Purpose: To determine whether a matrix metalloproteinase inhibitor improves progression-free survival (PFS) in patients with metastatic breast cancer who have responding or stable disease after first-line chemotherapy. Patients and Methods: One hundred seventy-nine eligible patients were randomly assigned to receive oral marimastat (10 mg bid; n = 114) or a placebo (n = 65) within 3 to 6 weeks of completing six to eight cycles of first-line doxorubicin- and/or taxane-containing chemotherapy for metastatic disease. Patients were evaluated every 3 months until disease progression. Results: When comparing placebo with marimastat, there was no significant difference in PFS (median, 3.1 months v 4.7 months, respectively; hazard ratio, 1.26; 95% CI, 0.91 to 1.74; P = .16) or overall survival (median, 26.6 months v 24.7 months, respectively; hazard ratio, 1.03; 95% CI, 0.73 to 1.46; P = .86). Patients treated with marimastat were more likely to develop grade 2 or 3 musculoskeletal toxicity (MST), a known complication of the drug indicative of achieving a biologic effect, compared with patients administered placebo (63% v 22%, respectively; P < .0001). Patients with grade 2 or 3 MST had significantly inferior survival compared with patients who had grade 0 or 1 MST (median, 22.5 months v 28.2 months; P = .04). In addition, patients who had a marimastat plasma concentration of at least 10 ng/mL at month 1 and/or 3 were significantly more likely to have grade 2 to 3 MST (P < .0001). Conclusion: Marimastat does not prolong PFS when used after first-line chemotherapy for metastatic breast cancer. Patients with higher marimastat levels exhibited MST, and MST was associated with inferior survival.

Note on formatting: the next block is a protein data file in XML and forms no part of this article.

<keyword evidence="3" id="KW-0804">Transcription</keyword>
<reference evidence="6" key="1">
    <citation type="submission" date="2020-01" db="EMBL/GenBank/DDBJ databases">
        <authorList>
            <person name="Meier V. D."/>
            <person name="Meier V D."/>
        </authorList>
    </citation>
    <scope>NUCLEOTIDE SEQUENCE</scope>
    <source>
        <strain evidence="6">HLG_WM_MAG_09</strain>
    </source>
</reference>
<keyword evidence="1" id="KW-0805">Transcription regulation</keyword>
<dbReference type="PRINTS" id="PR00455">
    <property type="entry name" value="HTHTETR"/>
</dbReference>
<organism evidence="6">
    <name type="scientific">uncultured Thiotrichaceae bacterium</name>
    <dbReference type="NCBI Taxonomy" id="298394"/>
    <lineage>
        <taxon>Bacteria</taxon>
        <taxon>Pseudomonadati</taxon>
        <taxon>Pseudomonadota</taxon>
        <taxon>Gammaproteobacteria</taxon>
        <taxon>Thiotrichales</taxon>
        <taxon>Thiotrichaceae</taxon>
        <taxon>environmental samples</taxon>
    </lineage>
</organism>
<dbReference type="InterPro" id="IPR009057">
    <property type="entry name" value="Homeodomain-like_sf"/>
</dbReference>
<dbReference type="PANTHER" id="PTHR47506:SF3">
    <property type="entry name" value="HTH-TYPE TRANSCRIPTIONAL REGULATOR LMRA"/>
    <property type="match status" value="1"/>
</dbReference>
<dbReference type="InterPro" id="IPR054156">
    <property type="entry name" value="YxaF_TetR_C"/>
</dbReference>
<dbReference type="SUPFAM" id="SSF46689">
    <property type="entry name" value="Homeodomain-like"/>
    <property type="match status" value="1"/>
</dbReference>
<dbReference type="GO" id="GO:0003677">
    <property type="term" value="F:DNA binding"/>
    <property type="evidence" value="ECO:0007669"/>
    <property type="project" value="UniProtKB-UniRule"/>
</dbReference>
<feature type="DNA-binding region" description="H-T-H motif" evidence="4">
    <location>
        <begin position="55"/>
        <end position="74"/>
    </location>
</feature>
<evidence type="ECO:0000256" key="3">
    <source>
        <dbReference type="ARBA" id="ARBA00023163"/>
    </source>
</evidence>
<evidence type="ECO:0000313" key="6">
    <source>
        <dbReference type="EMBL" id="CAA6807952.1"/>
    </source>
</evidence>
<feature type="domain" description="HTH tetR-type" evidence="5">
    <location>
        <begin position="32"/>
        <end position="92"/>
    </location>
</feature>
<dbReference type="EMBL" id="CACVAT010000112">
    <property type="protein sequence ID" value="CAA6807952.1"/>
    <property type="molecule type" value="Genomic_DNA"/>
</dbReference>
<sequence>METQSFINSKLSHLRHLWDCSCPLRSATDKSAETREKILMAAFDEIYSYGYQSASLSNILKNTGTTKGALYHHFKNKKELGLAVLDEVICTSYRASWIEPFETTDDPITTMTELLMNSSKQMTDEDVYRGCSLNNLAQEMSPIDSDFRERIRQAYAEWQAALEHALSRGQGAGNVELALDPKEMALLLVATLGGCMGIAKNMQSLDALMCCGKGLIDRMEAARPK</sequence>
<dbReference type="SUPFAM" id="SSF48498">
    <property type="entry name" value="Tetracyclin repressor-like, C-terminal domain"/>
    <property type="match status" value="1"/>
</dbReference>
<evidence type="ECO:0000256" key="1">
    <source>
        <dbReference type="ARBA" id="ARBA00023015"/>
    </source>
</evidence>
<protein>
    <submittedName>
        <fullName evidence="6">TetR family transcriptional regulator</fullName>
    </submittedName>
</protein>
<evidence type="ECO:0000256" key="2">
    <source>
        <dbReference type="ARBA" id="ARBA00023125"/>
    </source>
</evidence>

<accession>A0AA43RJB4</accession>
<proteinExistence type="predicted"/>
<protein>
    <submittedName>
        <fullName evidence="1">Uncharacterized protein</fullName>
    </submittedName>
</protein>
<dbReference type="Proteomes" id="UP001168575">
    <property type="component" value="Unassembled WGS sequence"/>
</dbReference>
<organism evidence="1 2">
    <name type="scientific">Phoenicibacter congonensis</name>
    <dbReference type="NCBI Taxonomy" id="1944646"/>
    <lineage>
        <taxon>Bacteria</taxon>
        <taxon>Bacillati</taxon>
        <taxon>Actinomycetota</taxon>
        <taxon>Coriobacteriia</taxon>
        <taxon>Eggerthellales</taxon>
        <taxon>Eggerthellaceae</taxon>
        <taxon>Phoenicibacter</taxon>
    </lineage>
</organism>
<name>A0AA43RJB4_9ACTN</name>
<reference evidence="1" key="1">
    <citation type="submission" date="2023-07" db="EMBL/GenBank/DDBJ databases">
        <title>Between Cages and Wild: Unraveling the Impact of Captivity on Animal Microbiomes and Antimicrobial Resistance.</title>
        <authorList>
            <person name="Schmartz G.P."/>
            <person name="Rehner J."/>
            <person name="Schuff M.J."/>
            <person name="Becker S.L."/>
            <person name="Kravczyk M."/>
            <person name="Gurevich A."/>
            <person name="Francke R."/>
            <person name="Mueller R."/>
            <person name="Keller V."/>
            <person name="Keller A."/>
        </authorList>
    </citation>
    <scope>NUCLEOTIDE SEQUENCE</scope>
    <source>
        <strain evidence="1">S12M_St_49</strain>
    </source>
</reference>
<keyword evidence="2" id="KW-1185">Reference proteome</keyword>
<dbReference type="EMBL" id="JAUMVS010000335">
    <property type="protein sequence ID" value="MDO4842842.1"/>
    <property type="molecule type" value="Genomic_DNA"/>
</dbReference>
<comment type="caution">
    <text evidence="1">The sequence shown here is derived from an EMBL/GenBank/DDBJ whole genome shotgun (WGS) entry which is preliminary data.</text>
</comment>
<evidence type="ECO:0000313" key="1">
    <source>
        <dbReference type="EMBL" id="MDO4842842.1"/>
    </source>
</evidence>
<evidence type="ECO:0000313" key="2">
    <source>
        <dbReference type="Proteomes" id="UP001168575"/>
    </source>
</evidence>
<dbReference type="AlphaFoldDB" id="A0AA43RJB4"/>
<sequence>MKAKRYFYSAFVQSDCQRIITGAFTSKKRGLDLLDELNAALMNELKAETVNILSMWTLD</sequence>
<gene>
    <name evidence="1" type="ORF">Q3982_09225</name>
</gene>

ASJC Scopus subject areas
- Cancer Research